A Mid-Winter's Dream
photography: Andy Anderson
(page 2 of 2)
Considering the effort Morrison has gone to—tying up half a dozen Chamois Nymphs and guiding me to his secret spot—I feel ungrateful when I find I’m longing to be cutting fresh tracks on Baldy’s high faces. Jerry Eder of Silver Creek Outfitters in Ketchum, however, while admitting it’s a tough choice, points out that when the skiing is good, the fly-fishing is better. Trout, creatures of the cold, seek deep, dark holes in the summer and wait at the head of still pools when ice chokes the banks. A snowstorm’s relatively warmer temperatures trigger hatches that, while they cannot compare to summer’s entomological fecundity, draw trout to the surface. To oversimplify Eder’s equation, winter is a harsh, killing season, yet trout must feed. When temperatures rise above freezing, trout will rise aggressively to insects—or anything that approximates an insect.
Eder told us that, after a morning spent chasing face shots in Mayday Bowl, a few local fishermen trade their boots and skis for a rod and waders. Standing knee-deep below the River Run Bridge or above Hulen Meadow’s drop structures, they are arguably the wisest of the fly-fishing fraternity: They know the huge, educated trout that haunt summer’s cold blue holes feed without fear in a winter’s ice-free pools. Northern ice fishermen, with their augers, worms, cans of corn, and heated shanties, have known this for over a century.
In the Wood River Valley, however, winter fishermen still represent a tiny percentage when compared to summer’s numbers. For that reason and others, Eder fishes the Wood far more in winter than in summer. “It’s easier to get away in winter, and I love the solitude,” he says.
I’m thinking that Morrison and I are wasting our time when I see a brilliant flash of rainbow red at the head of the pool. Gently raising the rod tip, I feel the #14 hook find purchase in the trout’s jaw. A second later, the rod bends to the rainbow’s weight.
I once believed I could judge the weight and length of a fish by how it resists the hook. But fish are as different as the pools and rivers they inhabit, and the fact that one fish hunkers down and shakes against the barbless sting doesn’t mean the next one of the same size won’t pour on the power and exit downstream.
The Chamois Nymph miraculously holds, and the fish stays out from beneath the ice. Minutes later, a sixteen-inch hen seeks the eddy downstream of my waders. Gently removing the hook, I admire her brilliant colors and turn her loose. I still do not know what Morrison’s Chamois Nymph variant imitates, but I’m beginning to wonder. My best guess is a caddis pupa but, for all I know, it could be an Australian Digeree Grub.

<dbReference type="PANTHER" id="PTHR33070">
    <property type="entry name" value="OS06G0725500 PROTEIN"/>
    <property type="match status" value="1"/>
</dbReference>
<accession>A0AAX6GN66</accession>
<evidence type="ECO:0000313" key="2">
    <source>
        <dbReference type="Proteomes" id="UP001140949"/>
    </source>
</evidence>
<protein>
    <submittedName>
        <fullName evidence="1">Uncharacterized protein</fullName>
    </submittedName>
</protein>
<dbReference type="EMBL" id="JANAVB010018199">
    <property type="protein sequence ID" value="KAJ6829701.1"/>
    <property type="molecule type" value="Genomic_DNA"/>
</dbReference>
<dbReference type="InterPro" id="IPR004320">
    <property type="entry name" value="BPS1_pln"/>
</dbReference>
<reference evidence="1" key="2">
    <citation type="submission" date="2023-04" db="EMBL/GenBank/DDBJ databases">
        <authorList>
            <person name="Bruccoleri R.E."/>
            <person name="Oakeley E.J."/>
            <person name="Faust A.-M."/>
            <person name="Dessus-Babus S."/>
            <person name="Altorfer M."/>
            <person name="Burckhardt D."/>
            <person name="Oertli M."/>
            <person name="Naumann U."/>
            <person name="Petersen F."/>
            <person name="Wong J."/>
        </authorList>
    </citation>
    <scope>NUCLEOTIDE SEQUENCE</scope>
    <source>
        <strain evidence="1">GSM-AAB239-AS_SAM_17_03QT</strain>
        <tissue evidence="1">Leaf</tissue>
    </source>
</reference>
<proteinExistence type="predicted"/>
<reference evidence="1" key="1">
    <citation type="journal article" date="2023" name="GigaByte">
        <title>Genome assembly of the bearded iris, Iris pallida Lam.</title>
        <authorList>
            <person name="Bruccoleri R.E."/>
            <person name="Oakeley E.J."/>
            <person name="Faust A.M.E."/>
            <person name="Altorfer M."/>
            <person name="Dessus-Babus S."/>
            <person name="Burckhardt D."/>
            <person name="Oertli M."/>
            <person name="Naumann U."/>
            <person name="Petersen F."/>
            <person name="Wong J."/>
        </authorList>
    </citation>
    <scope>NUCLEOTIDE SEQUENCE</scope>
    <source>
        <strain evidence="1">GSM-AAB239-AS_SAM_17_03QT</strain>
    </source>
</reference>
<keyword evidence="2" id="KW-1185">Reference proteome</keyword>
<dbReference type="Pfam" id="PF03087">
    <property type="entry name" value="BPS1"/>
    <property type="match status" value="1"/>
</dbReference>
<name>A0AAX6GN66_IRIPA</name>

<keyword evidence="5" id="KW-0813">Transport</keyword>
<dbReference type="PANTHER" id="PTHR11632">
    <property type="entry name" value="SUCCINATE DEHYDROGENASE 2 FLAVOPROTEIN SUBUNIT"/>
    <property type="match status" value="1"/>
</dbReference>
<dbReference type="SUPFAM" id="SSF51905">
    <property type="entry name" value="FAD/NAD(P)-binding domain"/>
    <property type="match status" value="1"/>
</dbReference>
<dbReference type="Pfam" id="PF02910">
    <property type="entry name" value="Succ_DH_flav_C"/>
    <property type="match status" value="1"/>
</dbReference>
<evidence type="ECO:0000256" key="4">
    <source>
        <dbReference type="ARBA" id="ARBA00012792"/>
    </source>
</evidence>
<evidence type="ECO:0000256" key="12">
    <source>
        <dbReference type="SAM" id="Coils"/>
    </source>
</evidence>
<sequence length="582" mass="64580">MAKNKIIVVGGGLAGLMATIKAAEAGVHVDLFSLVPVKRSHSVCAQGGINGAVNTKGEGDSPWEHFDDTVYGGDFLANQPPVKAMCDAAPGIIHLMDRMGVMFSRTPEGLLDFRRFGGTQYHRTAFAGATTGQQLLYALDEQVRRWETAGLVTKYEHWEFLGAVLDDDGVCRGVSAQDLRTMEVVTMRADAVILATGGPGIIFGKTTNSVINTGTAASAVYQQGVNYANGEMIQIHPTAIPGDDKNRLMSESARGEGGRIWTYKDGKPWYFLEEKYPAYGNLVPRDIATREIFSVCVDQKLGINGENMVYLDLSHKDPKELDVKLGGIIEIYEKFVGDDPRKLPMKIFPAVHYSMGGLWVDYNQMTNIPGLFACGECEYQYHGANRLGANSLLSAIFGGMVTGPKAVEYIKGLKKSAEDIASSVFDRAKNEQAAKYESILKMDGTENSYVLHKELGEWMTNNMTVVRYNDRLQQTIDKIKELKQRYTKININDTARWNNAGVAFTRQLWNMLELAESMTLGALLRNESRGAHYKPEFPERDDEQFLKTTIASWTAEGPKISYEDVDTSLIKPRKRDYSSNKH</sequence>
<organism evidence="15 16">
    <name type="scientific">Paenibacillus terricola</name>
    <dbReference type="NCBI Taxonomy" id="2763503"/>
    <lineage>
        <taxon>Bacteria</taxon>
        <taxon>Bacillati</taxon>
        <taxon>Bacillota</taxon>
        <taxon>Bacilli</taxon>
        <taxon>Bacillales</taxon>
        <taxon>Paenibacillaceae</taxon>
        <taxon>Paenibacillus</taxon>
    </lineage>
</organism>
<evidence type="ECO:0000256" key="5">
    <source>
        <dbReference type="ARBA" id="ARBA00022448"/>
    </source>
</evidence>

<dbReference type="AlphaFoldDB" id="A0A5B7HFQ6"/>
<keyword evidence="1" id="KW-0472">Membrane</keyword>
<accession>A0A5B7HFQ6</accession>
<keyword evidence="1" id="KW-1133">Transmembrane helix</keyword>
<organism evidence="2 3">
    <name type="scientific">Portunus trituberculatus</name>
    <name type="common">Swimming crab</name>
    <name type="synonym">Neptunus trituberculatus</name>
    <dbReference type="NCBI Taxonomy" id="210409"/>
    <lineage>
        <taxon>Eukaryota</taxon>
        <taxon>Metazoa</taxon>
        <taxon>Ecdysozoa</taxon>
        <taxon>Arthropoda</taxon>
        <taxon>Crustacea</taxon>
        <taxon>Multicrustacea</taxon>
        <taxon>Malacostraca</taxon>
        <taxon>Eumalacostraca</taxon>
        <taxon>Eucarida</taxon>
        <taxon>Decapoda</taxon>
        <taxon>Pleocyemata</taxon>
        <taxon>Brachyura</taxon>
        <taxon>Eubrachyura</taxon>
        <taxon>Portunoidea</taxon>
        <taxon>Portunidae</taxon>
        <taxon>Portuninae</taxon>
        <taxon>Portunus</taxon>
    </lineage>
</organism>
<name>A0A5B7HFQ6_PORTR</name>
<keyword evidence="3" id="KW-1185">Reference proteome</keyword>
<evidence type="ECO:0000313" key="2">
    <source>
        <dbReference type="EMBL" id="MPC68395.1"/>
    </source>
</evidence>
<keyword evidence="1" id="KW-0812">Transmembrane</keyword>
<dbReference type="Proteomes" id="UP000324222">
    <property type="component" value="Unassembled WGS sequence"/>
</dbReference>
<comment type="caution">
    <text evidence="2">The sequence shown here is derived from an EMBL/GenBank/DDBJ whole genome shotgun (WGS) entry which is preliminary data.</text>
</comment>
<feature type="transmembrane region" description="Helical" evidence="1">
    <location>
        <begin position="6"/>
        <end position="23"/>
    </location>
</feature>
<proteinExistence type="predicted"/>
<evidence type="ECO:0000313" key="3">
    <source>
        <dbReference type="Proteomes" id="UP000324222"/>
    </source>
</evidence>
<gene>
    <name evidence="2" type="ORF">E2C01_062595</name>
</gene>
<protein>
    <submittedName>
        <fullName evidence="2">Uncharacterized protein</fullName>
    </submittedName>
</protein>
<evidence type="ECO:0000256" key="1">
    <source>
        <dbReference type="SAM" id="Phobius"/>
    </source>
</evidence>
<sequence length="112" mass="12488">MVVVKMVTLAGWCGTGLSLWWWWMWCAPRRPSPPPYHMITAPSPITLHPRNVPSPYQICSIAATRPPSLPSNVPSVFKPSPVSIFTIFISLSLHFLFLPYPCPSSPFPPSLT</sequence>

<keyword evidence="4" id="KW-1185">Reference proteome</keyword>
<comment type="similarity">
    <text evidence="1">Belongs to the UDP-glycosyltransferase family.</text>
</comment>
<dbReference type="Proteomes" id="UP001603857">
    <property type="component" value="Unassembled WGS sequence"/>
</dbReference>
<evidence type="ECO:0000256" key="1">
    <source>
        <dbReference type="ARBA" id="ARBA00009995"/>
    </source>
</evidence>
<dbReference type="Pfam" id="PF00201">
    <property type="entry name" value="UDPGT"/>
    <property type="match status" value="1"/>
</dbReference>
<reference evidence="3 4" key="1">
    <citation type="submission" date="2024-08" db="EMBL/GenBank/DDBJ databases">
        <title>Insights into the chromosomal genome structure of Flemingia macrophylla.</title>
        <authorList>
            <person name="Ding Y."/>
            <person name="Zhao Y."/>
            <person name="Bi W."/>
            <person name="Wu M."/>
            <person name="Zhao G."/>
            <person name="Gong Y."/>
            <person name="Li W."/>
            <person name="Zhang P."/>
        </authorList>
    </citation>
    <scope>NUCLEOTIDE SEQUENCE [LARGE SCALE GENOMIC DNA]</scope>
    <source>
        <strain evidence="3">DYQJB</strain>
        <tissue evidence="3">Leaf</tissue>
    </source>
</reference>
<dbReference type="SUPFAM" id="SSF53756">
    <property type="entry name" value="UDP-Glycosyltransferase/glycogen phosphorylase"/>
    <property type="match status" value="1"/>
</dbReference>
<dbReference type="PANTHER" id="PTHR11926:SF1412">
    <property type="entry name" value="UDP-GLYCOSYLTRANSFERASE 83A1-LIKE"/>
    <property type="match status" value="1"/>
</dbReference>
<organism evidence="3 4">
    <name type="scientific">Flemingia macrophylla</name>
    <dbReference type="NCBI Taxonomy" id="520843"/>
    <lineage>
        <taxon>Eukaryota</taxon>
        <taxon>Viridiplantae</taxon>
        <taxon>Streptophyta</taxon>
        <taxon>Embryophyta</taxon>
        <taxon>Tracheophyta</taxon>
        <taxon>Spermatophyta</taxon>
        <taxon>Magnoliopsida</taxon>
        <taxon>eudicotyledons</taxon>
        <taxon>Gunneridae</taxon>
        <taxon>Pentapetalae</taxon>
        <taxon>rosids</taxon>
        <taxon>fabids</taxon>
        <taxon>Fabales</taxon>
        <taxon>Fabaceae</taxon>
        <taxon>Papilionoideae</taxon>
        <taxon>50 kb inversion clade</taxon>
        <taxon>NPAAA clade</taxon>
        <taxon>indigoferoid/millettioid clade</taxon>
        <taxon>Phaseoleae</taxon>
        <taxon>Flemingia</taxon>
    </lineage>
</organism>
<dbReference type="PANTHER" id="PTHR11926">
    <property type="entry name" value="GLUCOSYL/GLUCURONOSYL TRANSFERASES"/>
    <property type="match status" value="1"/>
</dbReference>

It must be tempting for Morrison to gloat, to parody my doubts. Instead he simply says, “Real nice fish."
There is pacing in the February afternoon. Making my way upstream I cast, then retrieve, take a step, cast again. There are places where the ice reaches into the river’s deep pools and I am forced to creep up onto the bank, then glissade into the water upstream. I can’t claim the action is red hot, but although I may not land a twenty-inch fish, the rainbows I do hook fight strongly. As the light gently fades from the high ridges to the river, the storm abates, the snow stops. When we can no longer see to cast, we climb out of the Wood and posthole through the drifts back to the truck.
Local fly-fishermen will tell you that fishing is their one weakness. Not golf, not red sports cars, not art, or even international travel—unless it is to Argentina, New Zealand or Kamchatka, exotic places where trout grow to mythic proportions. It is about trout: the rainbows, browns, brooks, and goldens that haunt the Wood River Valley’s spring-fed creeks, freestone rivers, and high mountain lakes—voracious fish that inhale tiny flies, then rip thirty yards off your reel and four weeks off your life.
I must confess that memories of big fish are branded into my cerebral cortex. I often dream of cold early mornings when the currents move in sinuous, circular patterns and rainbows rise without fear. Or, less often, I twitch with nightmares of fighting a giant rainbow seconds before my clinch knot breaks.
For these reasons and others, when the Wood River Valley once again basks beneath a warm August sun, the cottonwoods are fledged in summer green, and the streamside paths to my favorite holes are beaten to dust by anglers above and below me, I will open my fly box and wistfully consider—there, among the dozens of Cahills, Adams and Spinners—the merits of a lone Chamois Nymph.
Andrew Slough arrived in the Wood River Valley in 1973 with plans to ski one winter. Fortunately, he never found a reason to leave. In the thirty years since, he has fished both the Big Wood River and Silver Creek under sweltering suns, cold moons, and raging blizzards. Between fishing expeditions he has also found time to publish in SKI, Outdoor Life, Esquire, Sports Illustrated, Sun Valley Magazine and others.